Misframe

May 24, 2019

Security acronyms

I joined ShiftLeft a year ago, and since it’s my first time in the security space I had to familiarize myself with the following terminology. I use this as a reference. Hopefully it’s useful for you too!

Runtime

Runtime security involves inspection and protection against vulnerabilities while an application is running in production. Runtime security usually involves configuring a set of rules that apply to your application or architecture and enforcing them against incoming traffic.

WAF: Web Application Firewall

A WAF is a type of firewall that inspects HTTP traffic at the edge and blocks attacks.

Example: ModSecurity is an open-source WAF module for web servers like Apache.

RASP: Runtime Application Self-Protection

RASP products and tools modify and instrument a running application to protect it against attacks. For example, a RASP could hook into SQL database library functions to block potential SQL injection attacks.

Static analysis

Static analysis involves inspection of applications by looking at source code or byte code, or running automated scans against a running application to uncover any potential attack surfaces. Static analysis happens earlier on in the software development lifecycle, before you deploy your applications to production.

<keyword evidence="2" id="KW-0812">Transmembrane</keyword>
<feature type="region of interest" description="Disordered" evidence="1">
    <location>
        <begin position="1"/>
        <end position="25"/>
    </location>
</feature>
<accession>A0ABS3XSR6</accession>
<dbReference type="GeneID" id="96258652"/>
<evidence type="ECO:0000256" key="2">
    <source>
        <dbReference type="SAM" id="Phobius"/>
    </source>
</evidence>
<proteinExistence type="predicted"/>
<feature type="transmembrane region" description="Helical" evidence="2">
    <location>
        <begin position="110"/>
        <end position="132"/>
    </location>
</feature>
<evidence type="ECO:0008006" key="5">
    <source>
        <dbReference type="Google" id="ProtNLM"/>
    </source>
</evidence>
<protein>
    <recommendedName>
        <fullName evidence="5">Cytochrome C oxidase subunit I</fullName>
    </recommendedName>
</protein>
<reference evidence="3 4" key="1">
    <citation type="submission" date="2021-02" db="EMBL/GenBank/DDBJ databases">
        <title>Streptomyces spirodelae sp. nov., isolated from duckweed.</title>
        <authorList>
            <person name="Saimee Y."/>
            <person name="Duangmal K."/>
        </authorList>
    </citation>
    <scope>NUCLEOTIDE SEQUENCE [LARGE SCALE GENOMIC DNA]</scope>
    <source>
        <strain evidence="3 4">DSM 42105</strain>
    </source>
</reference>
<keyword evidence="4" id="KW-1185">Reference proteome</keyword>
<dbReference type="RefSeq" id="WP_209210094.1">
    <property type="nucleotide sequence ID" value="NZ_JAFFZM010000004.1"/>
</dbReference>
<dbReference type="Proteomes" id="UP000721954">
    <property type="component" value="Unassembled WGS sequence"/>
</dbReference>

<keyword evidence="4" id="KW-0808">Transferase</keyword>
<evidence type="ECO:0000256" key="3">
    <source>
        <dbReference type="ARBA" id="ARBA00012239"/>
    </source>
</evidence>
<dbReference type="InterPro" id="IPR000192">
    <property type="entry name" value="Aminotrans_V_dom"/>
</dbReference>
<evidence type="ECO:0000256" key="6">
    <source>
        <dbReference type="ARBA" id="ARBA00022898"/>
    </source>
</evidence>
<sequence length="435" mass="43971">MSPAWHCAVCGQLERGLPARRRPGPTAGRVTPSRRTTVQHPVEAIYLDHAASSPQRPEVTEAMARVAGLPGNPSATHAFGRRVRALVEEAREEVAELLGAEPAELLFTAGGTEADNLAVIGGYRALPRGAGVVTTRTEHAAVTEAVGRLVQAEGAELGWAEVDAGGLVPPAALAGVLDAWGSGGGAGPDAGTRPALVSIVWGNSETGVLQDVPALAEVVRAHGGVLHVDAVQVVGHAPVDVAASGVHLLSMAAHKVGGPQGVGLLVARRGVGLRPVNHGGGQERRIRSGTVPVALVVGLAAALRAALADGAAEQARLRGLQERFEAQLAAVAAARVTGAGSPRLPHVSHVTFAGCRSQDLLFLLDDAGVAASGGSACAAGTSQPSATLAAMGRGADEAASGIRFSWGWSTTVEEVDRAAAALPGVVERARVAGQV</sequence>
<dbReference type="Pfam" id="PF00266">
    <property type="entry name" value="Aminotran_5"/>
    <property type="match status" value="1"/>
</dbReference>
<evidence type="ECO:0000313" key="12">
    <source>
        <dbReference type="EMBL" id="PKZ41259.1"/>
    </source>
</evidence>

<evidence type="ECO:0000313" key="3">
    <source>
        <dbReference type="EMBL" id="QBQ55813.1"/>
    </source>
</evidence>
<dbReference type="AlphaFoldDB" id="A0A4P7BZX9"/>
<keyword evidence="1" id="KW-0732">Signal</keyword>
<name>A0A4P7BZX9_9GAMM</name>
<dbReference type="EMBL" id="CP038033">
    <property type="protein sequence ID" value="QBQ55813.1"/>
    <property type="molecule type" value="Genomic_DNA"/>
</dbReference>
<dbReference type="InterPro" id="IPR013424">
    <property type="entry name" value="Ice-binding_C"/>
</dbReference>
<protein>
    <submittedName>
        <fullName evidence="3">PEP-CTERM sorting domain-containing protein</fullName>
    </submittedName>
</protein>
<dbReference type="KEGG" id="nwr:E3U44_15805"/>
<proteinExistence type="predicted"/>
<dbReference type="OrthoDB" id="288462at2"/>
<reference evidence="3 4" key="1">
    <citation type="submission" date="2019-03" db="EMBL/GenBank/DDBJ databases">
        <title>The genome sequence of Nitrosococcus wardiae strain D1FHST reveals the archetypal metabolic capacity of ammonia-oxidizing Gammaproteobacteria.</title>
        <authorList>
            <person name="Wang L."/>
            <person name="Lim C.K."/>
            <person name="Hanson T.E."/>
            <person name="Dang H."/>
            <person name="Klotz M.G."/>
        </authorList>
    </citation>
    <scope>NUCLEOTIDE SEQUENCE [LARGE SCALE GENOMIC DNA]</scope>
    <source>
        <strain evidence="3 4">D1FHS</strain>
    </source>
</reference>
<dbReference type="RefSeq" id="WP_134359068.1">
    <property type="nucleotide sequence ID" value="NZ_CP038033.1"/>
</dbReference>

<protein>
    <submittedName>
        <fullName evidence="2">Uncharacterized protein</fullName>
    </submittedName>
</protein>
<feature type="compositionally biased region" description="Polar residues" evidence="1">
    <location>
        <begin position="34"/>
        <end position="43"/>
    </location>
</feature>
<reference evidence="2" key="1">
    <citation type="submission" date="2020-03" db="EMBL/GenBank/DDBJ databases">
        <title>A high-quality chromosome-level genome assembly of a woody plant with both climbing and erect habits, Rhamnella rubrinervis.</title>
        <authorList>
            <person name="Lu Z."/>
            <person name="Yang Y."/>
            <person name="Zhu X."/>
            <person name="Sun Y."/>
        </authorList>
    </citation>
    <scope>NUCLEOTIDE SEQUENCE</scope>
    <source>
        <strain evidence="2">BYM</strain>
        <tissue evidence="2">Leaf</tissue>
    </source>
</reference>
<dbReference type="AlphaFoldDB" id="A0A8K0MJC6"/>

SCA: Software Composition Analysis

SCA refers to identifying vulnerabilities by looking at an application’s open-source dependencies. This can be done by inspecting manifest files like package.json and referring to a vulnerability database.

Example: GitHub can inspect your project’s open-source dependencies to find known vulnerabilities. See https://help.github.com/en/articles/about-security-alerts-for-vulnerable-dependencies.

SAST: Static Application Security Testing

SAST involves analyzing a program’s source code (or byte code) to find vulnerabilities. For example, a SAST product or tool could check for SQL injection vulnerabilities by looking for unsanitized strings from an external source that end up in a SQL query.

DAST: Dynamic Application Security Testing

DAST is a black-box security testing approach. This involves using a scanner like the Burp Suite which crawls an application and attempts various attacks.

IAST: Interactive Application Security Testing

IAST is like DAST, but also instruments an application to find vulnerabilities for a more focused scanning approach.